Of course, the selection of commercial yarns in most stores is non-existant to lousy, so there's not much temptation. And I'm spending a lot of time, but very little money on my textile work!

Happy spinning! Klara

http://www.lahottee.info
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Shelia
Permanent Resident

USA
2363 Posts

Posted - 05/06/2008 :  05:45:17 AM  Show Profile  Visit Shelia's Homepage Send Shelia a Private Message  Reply with Quote
Hmmm - does the Tilli Tomas merino/cashmere/silk count as buying? After all, since the Tilli booth was right across from Jen's at MDSW, I didn't really buy it, it just kind of jumped the aisle!

Seriously, I don't buy nearly as much yarn as I used to before I was a spinner, though it's getting harder and harder to remember back then. A good sale or a really special yarn is tough to resist, though.

Shelia
www.letstalkstash.blogspot.com
ravelry name - sheliaknits
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Lanea
Permanent Resident

USA
5190 Posts

Posted - 05/06/2008 :  07:17:13 AM  Show Profile  Visit Lanea's Homepage Send Lanea a Private Message  Reply with Quote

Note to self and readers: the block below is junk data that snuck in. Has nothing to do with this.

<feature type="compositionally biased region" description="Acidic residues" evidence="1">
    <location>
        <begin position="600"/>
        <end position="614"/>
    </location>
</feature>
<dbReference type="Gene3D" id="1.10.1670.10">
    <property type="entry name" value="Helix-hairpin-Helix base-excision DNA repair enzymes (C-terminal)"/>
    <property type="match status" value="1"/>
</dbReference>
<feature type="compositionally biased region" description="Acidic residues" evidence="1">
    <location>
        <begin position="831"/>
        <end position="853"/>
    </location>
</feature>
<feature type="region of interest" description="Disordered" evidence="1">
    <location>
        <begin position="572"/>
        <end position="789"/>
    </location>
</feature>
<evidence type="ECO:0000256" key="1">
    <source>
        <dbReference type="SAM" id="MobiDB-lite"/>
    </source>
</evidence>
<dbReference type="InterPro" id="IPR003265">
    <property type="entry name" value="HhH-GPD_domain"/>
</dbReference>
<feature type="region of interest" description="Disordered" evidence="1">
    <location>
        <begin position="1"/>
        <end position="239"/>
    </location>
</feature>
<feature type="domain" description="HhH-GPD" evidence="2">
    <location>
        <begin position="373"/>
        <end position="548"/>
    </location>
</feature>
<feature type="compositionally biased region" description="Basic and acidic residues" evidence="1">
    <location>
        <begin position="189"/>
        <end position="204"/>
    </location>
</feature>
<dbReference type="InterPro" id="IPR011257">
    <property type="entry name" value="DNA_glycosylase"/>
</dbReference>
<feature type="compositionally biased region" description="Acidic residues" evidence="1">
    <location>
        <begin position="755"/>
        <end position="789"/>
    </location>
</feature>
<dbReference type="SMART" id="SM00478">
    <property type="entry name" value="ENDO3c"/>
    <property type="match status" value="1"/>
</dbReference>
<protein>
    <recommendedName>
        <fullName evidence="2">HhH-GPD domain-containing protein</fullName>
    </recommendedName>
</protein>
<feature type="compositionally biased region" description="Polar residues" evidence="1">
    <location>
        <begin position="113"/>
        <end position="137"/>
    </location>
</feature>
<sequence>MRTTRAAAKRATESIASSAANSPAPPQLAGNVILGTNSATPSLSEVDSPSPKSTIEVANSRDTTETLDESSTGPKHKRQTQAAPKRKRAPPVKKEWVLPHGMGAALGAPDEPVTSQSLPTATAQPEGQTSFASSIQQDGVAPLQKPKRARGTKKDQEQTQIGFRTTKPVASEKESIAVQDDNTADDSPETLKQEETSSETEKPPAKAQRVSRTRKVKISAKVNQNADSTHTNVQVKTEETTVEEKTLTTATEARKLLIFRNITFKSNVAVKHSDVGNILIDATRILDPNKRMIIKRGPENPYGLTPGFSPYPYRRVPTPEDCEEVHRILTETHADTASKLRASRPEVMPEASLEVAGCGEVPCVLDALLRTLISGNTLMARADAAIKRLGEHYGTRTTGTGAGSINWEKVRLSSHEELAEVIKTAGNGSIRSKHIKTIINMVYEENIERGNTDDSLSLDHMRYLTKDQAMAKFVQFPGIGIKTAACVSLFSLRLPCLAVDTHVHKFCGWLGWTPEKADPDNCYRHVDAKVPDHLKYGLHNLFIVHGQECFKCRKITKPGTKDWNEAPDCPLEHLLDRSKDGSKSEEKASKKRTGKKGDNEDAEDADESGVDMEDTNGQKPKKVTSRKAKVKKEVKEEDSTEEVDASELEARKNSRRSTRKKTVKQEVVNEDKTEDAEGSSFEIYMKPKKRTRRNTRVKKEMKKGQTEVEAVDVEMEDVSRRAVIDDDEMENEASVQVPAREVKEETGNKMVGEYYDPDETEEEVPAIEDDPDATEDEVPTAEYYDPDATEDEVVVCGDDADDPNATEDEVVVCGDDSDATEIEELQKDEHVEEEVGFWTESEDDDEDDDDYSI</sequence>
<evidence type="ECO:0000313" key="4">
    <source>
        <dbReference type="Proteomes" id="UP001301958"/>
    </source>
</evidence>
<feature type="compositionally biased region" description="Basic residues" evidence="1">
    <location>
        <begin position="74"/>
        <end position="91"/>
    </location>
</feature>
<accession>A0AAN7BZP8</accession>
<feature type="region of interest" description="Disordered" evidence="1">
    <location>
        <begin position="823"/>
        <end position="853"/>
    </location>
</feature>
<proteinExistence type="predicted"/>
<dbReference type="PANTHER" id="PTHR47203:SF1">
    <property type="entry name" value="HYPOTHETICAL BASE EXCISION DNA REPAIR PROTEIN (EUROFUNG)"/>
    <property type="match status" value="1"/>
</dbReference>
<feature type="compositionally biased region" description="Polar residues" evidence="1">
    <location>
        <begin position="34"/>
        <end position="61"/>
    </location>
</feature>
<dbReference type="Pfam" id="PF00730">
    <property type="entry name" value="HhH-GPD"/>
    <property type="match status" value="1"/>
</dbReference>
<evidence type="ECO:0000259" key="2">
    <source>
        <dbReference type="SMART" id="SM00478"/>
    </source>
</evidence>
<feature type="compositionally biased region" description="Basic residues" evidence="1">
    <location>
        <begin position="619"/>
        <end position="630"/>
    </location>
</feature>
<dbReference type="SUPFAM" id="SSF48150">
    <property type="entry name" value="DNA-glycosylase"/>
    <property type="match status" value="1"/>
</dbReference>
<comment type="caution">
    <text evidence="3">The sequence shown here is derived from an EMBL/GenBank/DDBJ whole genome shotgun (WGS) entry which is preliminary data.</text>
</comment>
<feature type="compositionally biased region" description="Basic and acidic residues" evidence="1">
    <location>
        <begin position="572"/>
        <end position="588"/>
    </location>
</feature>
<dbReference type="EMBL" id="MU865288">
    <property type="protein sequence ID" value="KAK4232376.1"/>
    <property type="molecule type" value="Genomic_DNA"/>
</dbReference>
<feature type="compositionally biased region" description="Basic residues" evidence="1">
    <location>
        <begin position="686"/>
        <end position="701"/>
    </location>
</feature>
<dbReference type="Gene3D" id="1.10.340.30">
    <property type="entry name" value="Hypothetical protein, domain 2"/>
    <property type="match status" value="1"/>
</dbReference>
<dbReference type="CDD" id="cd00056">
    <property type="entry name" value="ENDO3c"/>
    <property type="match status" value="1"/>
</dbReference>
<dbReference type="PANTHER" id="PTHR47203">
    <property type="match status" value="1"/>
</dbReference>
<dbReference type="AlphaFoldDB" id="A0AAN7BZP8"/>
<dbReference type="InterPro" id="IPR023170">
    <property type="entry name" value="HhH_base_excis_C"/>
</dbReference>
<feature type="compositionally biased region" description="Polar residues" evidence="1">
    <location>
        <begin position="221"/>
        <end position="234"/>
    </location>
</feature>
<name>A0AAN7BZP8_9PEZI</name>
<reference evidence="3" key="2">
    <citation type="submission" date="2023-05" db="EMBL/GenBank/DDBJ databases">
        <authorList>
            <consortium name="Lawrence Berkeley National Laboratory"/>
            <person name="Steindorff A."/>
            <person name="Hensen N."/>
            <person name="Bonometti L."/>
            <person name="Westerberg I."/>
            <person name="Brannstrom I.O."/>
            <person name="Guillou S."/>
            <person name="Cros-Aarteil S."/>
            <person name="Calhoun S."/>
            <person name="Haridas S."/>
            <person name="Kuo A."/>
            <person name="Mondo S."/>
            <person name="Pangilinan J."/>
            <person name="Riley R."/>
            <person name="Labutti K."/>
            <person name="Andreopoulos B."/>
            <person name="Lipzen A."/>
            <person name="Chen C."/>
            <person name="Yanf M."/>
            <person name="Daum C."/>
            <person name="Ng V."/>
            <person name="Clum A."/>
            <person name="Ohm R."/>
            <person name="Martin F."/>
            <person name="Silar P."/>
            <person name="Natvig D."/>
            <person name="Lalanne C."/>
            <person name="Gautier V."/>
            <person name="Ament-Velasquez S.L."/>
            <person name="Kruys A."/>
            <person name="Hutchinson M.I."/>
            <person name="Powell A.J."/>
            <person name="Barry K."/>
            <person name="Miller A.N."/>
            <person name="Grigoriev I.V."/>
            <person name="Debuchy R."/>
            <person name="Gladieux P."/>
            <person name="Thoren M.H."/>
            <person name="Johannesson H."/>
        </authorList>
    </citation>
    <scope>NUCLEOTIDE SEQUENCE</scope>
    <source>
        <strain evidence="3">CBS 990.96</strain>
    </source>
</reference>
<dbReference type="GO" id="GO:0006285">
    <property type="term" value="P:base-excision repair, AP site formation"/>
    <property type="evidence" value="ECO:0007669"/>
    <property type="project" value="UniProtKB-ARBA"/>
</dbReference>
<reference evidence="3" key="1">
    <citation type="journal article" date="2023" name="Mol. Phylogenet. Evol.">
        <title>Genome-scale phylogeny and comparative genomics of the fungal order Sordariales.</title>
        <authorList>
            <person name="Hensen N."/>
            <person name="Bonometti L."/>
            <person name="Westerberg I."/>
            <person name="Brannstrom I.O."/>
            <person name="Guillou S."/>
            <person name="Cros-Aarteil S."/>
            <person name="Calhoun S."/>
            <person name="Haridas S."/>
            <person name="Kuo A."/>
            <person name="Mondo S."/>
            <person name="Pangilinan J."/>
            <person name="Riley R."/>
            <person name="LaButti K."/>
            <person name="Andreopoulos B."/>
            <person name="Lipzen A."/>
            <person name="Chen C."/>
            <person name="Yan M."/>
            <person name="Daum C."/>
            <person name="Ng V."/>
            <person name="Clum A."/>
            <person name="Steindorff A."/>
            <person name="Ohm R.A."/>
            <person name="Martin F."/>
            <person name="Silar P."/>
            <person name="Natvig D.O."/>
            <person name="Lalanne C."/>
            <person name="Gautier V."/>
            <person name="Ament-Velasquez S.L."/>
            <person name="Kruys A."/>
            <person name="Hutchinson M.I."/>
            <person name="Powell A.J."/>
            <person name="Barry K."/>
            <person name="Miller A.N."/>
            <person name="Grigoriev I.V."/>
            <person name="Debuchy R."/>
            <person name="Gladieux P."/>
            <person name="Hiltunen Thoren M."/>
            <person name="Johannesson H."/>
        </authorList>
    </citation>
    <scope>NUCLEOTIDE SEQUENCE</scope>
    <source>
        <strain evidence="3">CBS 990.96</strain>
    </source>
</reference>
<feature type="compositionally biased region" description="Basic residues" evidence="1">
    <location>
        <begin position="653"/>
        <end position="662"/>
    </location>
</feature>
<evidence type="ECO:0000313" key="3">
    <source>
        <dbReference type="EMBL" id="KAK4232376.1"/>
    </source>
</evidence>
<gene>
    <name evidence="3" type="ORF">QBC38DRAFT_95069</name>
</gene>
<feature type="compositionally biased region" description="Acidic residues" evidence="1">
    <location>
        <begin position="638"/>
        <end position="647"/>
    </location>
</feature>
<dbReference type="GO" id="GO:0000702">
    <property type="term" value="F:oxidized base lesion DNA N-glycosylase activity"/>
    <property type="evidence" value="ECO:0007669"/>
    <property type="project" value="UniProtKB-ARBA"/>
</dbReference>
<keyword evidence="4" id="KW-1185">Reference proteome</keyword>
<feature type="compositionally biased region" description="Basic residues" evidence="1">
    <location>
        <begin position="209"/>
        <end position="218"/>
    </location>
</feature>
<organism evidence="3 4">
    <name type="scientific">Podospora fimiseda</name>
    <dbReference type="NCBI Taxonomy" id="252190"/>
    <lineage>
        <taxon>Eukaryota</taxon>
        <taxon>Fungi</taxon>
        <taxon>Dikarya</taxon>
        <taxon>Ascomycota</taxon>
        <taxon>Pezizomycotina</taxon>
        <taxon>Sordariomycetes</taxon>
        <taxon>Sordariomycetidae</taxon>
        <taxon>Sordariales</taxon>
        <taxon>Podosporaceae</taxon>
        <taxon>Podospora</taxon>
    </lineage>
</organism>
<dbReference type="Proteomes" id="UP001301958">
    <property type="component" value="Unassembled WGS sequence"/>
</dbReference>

Me too--I can't spin enough to supply my knitting habit.

Historically, most weavers had at least 6-8 spinners supplying them. Like with money, it takes more time to create yarn than to spend it.

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Kade1301
Permanent Resident

France
1438 Posts

Posted - 05/06/2008 :  07:38:09 AM  Show Profile  Visit Kade1301's Homepage Send Kade1301 a Private Message  Reply with Quote
I think for weaving you may be right - at least with a floorloom, and if you don't count time for warping. For knitting I'm pretty sure there's way to spin fastern than to knit: I'm working on BW's Learn to knit Afghan which demands something like 5 pounds or 3 miles of wool, so for the first time in my life I'm doing production work. I'm spinning a singles yarn and I can do a 3 to 4 oz ball in about two hours (carding included). Which is about as much time as I took for the garter stitch square yesterday evening, which took only about 2 oz of wool.